A farmer checks whether the pods on his pigeon pea plant are ripe. <br/> Photo: Swathi Sridharan / flickr.com
A farmer checks whether the pods on his pigeon pea plant are ripe.
Photo: Swathi Sridharan / flickr.com

27.01.2017

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By planting pigeon peas alongside maize, African farmers can improve the soil and their own nutritional intake, a doctoral thesis at Swiss ETH Zürich concludes.

Maize is a staple food in Malawi. It is the country’s most important food crop and is widely grown by subsistence farmers. But crop yields tend to be mediocre in many regions, notably due to a lack of phosphorous and nitrogen.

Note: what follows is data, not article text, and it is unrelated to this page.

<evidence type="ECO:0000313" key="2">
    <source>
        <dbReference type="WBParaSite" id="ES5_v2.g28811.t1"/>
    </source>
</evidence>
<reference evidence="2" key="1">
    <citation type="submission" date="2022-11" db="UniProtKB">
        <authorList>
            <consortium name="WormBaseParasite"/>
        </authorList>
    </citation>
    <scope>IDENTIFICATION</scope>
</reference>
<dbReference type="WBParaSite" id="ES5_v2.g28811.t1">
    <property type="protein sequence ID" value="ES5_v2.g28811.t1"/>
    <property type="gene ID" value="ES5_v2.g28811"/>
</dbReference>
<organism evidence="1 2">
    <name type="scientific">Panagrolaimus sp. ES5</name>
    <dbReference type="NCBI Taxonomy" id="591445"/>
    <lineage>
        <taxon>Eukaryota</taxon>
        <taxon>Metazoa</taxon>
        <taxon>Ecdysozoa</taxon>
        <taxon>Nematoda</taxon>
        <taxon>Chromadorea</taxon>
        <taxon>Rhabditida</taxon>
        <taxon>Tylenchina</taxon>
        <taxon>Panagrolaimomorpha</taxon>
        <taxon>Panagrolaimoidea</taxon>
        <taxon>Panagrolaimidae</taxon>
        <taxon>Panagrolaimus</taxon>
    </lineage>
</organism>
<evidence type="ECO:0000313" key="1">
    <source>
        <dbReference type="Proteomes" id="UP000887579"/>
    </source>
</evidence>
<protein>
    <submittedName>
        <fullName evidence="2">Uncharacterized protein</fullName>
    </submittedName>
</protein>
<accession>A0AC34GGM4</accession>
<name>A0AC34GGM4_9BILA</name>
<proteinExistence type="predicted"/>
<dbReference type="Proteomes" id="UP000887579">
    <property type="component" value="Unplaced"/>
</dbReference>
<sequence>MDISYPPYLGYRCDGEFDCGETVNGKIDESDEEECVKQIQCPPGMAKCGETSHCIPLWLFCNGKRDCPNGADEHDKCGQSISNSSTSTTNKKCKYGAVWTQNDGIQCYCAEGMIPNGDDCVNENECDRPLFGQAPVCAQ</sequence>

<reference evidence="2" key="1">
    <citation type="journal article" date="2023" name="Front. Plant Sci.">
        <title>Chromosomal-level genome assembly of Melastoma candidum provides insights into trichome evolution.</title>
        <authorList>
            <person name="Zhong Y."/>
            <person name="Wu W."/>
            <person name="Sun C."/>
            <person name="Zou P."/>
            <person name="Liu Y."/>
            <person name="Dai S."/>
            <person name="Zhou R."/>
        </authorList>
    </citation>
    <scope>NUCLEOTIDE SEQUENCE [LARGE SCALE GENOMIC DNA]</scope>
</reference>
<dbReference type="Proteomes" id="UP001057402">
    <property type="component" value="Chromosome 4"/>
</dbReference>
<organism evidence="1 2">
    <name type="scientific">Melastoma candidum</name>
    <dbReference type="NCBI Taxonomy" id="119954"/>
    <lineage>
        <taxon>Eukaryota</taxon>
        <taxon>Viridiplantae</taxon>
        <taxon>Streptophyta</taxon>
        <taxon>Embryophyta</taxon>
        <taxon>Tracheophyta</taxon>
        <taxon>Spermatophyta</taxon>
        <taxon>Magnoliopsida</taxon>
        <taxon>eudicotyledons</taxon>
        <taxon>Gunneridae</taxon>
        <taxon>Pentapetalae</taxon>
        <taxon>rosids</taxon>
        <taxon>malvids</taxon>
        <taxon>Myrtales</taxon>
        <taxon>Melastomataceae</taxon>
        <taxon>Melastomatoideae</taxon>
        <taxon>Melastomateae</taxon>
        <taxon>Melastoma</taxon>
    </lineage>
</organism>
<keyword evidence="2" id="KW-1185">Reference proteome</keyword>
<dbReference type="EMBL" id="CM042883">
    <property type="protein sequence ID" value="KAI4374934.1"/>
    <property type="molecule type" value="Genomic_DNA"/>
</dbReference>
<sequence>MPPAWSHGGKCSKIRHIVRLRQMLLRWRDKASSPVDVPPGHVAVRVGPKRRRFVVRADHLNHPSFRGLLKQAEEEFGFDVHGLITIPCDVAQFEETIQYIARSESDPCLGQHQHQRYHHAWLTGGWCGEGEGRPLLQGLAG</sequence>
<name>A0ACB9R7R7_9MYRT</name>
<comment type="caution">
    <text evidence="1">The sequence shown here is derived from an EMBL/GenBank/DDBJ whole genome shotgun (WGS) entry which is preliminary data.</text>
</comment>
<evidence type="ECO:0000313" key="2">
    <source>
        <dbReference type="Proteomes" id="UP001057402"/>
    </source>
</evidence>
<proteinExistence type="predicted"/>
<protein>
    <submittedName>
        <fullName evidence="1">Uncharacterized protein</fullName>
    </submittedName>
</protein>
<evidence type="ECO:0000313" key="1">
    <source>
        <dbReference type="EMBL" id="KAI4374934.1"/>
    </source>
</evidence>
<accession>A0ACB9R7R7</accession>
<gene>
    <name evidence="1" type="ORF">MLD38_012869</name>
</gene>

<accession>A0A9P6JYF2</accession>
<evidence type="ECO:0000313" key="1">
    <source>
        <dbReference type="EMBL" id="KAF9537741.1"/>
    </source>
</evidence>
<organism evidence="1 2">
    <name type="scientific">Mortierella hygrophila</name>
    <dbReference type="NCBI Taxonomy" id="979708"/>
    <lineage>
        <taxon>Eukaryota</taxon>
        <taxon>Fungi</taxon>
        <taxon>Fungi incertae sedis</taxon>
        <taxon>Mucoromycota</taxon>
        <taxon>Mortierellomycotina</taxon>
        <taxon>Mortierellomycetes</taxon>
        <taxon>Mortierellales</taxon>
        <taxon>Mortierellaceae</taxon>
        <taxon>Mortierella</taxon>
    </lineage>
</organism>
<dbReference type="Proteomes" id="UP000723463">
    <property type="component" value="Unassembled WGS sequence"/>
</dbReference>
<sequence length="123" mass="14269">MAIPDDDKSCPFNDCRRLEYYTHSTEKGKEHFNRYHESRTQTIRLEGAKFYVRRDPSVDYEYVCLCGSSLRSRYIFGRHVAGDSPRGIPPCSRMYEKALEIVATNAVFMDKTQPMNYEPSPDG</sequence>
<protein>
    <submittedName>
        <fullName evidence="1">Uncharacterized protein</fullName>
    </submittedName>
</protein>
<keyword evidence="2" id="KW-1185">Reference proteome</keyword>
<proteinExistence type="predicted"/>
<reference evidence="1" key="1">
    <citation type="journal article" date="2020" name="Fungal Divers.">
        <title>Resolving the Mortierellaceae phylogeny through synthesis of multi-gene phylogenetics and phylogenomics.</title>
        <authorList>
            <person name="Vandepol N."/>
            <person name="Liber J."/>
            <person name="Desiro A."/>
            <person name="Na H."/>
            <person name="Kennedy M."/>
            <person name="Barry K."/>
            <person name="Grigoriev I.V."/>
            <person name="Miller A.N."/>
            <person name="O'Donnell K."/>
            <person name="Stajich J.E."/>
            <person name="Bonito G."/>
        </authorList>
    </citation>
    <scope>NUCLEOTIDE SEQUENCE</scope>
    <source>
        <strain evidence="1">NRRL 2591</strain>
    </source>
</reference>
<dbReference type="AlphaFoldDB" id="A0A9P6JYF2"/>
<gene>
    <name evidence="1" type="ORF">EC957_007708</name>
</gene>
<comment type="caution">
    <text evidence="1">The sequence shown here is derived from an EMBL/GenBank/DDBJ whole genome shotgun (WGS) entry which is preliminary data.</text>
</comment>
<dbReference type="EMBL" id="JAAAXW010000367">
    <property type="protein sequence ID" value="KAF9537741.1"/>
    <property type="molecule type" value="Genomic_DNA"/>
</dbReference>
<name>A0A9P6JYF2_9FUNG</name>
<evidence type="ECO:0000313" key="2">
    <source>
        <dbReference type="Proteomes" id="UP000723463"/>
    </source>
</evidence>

Following a devastating drought in 2005, the Malawi government started a fertiliser programme aimed at boosting maize yields nation-wide. After some years of a dramatic increase in crop yields, maize productivity stagnated and even declined. Experts say that the use of artificial fertilisers is very inefficient because the phosphorous quickly binds to metal ions such as iron and aluminium, so that the nutrient is no longer available to the plants.

Simple but effective alternative

This was the initial situation upon which, Gina Garland, a Ph.D. student at the Swiss ETH in Zürich, started her studies for her doctoral thesis. Garland looked for an alternative long-term solution to solve the problem of the low phosphorous content in the soil.

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